BYU Scientists Investigate Drug-Based Prevention for Post-Traumatic Stress Disorder

Drug-based PTSD prevention

In a groundbreaking study conducted at Brigham Young University (BYU), researchers are exploring the potential of using drugs for post-traumatic stress disorder (PTSD) prevention.

Led by neuroscience professor Jeff Edwards, the study focused on administering drugs to rodents before subjecting them to traumatic situations, with promising results that suggest the prevention of cellular-level brain changes associated with PTSD.

A Paradigm Shift: Pretreating PTSD Risk Groups

Traditionally, drugs for PTSD have been administered reactively, with individuals taking a pill after a traumatic experience to mitigate the formation of strong, distressing memories.

Edwards and his team are challenging this approach by investigating the possibility of preventing the formation of traumatic memories before they occur.

The targeted groups for this preventative treatment include first responders and military personnel known to face high-stress situations.

Rodent Study: Testing Propranolol and Mifepristone

To assess the effectiveness of pretreatment, the researchers injected rats with propranolol and mifepristone—drugs commonly used retroactively to treat PTSD.

The rodents were then exposed to a stress-inducing environment, involving constant light exposure for two weeks and occasional introduction of a dominant rat to induce fear.

After a week, the researchers studied the rats’ emotions and memory by examining the amygdala and hippocampus, key regions associated with memory and emotional processing.

Findings: Drugs Normalize Memory Formation

The study revealed that rats exposed to stress without pretreatment experienced a significant 30-40% increase in long-term potentiation—a persistent strengthening of synapses related to recent patterns of brain activity.

In contrast, the rats pretreated with drugs exhibited long-term potentiation levels similar to a control group that did not experience stress.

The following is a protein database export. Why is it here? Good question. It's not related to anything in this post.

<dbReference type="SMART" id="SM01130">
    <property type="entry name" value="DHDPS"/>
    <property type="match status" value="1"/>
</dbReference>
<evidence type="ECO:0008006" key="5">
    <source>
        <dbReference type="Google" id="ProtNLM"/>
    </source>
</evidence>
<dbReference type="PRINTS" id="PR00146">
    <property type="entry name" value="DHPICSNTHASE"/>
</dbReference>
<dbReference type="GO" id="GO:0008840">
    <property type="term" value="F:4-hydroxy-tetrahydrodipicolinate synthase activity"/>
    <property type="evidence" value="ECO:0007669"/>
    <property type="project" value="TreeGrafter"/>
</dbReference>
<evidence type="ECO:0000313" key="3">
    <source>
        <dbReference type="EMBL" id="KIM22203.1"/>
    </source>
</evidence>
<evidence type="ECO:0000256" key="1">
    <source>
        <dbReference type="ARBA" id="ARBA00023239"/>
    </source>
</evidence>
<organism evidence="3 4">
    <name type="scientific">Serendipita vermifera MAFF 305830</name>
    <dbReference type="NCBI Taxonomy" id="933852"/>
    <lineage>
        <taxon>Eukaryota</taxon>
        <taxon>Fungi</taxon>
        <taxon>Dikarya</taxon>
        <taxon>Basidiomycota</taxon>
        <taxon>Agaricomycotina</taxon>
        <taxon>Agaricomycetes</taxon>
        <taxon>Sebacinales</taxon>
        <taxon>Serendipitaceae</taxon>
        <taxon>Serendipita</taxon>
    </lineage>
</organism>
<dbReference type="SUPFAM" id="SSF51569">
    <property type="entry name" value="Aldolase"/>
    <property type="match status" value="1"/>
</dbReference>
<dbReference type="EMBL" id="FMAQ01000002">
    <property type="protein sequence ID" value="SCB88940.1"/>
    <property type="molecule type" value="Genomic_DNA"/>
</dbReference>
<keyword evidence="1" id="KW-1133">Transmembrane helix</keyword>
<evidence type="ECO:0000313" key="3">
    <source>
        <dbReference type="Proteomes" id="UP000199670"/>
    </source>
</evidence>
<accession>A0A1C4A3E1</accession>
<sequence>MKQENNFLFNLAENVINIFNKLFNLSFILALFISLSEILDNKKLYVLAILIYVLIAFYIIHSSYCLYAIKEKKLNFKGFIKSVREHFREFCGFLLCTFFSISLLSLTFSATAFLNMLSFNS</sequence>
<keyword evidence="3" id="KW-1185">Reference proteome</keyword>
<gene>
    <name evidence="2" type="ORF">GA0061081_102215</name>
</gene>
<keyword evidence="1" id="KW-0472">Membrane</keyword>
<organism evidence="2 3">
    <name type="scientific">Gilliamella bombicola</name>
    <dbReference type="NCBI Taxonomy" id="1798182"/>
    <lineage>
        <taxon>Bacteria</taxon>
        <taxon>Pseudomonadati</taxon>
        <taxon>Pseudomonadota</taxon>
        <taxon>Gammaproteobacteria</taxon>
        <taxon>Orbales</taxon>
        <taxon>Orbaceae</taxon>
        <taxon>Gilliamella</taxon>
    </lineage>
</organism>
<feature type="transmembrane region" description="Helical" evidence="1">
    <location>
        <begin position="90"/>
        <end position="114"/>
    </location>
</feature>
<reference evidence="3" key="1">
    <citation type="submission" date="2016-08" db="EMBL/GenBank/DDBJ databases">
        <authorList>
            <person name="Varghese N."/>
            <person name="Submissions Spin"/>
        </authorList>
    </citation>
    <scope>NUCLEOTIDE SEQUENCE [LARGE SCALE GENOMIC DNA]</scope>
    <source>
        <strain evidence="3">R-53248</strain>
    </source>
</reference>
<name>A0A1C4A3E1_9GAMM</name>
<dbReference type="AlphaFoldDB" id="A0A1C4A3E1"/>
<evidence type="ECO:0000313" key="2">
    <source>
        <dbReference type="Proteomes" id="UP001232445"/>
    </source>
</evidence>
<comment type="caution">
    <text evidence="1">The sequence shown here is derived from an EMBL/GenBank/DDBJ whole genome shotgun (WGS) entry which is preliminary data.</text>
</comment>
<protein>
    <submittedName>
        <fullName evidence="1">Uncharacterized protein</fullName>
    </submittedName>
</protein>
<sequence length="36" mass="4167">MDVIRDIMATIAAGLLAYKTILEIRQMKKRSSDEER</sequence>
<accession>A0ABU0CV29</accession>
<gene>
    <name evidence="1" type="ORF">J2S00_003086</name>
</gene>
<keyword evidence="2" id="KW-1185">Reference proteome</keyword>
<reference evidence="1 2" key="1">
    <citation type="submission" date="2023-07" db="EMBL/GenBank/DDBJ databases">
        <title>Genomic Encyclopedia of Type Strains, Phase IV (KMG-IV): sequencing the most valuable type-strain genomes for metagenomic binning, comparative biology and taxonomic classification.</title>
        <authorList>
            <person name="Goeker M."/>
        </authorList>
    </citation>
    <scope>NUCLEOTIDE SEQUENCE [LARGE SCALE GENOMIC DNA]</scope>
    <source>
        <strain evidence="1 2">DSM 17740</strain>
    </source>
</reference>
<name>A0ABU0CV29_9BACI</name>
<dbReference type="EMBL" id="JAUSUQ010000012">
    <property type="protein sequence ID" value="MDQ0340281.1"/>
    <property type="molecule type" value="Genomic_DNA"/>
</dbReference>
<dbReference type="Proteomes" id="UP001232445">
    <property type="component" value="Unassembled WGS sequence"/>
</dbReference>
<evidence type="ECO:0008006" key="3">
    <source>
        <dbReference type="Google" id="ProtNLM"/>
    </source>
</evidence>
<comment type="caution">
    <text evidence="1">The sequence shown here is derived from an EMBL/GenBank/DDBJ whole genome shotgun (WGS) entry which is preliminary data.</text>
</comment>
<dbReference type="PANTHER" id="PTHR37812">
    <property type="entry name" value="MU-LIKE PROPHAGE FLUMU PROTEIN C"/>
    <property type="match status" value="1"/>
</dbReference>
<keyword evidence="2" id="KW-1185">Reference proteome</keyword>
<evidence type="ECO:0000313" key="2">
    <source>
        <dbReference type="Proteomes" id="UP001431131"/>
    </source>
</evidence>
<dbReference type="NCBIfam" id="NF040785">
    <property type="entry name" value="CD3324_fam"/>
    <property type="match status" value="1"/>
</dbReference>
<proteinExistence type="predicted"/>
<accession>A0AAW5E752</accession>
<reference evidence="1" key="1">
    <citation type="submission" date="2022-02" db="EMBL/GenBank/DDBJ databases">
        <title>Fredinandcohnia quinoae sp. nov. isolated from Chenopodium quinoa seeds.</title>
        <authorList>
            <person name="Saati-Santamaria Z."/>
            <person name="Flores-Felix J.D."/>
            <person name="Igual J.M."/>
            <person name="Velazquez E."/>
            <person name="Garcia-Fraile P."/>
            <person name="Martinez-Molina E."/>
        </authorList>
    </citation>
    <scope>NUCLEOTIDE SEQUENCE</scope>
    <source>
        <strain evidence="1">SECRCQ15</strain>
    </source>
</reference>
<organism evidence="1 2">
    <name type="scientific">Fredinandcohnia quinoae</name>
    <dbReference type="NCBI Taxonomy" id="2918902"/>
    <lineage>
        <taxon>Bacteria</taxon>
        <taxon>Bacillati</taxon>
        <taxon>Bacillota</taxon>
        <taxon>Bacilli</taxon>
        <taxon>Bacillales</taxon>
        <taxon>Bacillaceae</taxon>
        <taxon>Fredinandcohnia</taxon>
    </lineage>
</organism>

According to Edwards, the drugs effectively brought the brain back to normal levels, preventing maladaptive memories and reducing the strength of recall associated with traumatic experiences.

This breakthrough opens the door to a preventative approach in memory formation, potentially eliminating some of the damaging effects of PTSD.

Stress Receptors: A Key Discovery

In addition to normalizing long-term potentiation, the pretreated rats also displayed normal functioning of stress receptors after undergoing trauma.

In contrast, the rats that did not receive pretreatment showed an 80% decrease in the functionality of stress receptors following exposure to stress.

This finding suggests that the drug-based pretreatment not only influences memory formation but also helps maintain the normal functioning of stress response mechanisms in the brain.

From Lab to Reality: Next Steps and Human Trials

While the preliminary results are promising, further testing on rodents is essential before advancing to human trials.

The researchers acknowledge the need for thorough validation and exploration of potential side effects before translating their findings into practical applications for PTSD prevention in high-risk individuals.

Student Perspective: “An Ounce of Prevention is Worth a Pound of Cure”

Eric Winzenried, who worked on the project as an undergraduate at BYU, emphasized the importance of preventative treatment strategies.

Drawing on the adage, “An ounce of prevention is worth a pound of cure,” Winzenried highlighted the potential efficacy of early intervention in mitigating the long-term impact of traumatic experiences.

While recognizing the preliminary nature of their work in rodents, he expressed optimism that their findings could contribute to more effective treatments for the prevention of PTSD in high-risk populations.

Conclusion: A Step Closer to PTSD Prevention

BYU’s groundbreaking research represents a significant step forward in the quest for preventative measures against PTSD.

By challenging the traditional reactive approach, the study offers hope for a future where individuals at high risk for trauma, such as first responders and military personnel, can receive preemptive treatment to safeguard their mental well-being.

As the research advances, it holds the promise of revolutionizing the way society addresses the mental health challenges associated with exposure to traumatic experiences.

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  • BYU Scientists Investigate Drug-Based Prevention for Post-Traumatic Stress Disorder